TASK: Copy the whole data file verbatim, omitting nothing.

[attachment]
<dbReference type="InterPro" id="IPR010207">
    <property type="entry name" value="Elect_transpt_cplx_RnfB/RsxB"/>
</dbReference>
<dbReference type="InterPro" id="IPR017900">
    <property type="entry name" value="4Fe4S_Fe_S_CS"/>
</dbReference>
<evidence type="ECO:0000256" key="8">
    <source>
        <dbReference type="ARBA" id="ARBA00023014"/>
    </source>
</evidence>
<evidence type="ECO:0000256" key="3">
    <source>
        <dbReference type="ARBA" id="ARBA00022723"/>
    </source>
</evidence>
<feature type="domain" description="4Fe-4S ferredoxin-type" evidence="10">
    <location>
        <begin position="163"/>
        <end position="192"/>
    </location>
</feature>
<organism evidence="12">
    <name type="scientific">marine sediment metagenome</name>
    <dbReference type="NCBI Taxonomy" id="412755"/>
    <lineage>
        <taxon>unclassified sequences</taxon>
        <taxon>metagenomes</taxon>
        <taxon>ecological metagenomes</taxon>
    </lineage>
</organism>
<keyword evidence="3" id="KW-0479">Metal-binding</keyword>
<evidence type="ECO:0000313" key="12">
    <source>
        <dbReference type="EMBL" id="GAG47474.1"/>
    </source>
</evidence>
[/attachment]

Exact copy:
<dbReference type="InterPro" id="IPR010207">
    <property type="entry name" value="Elect_transpt_cplx_RnfB/RsxB"/>
</dbReference>
<dbReference type="InterPro" id="IPR017900">
    <property type="entry name" value="4Fe4S_Fe_S_CS"/>
</dbReference>
<evidence type="ECO:0000256" key="8">
    <source>
        <dbReference type="ARBA" id="ARBA00023014"/>
    </source>
</evidence>
<evidence type="ECO:0000256" key="3">
    <source>
        <dbReference type="ARBA" id="ARBA00022723"/>
    </source>
</evidence>
<feature type="domain" description="4Fe-4S ferredoxin-type" evidence="10">
    <location>
        <begin position="163"/>
        <end position="192"/>
    </location>
</feature>
<organism evidence="12">
    <name type="scientific">marine sediment metagenome</name>
    <dbReference type="NCBI Taxonomy" id="412755"/>
    <lineage>
        <taxon>unclassified sequences</taxon>
        <taxon>metagenomes</taxon>
        <taxon>ecological metagenomes</taxon>
    </lineage>
</organism>
<keyword evidence="3" id="KW-0479">Metal-binding</keyword>
<evidence type="ECO:0000313" key="12">
    <source>
        <dbReference type="EMBL" id="GAG47474.1"/>
    </source>
</evidence>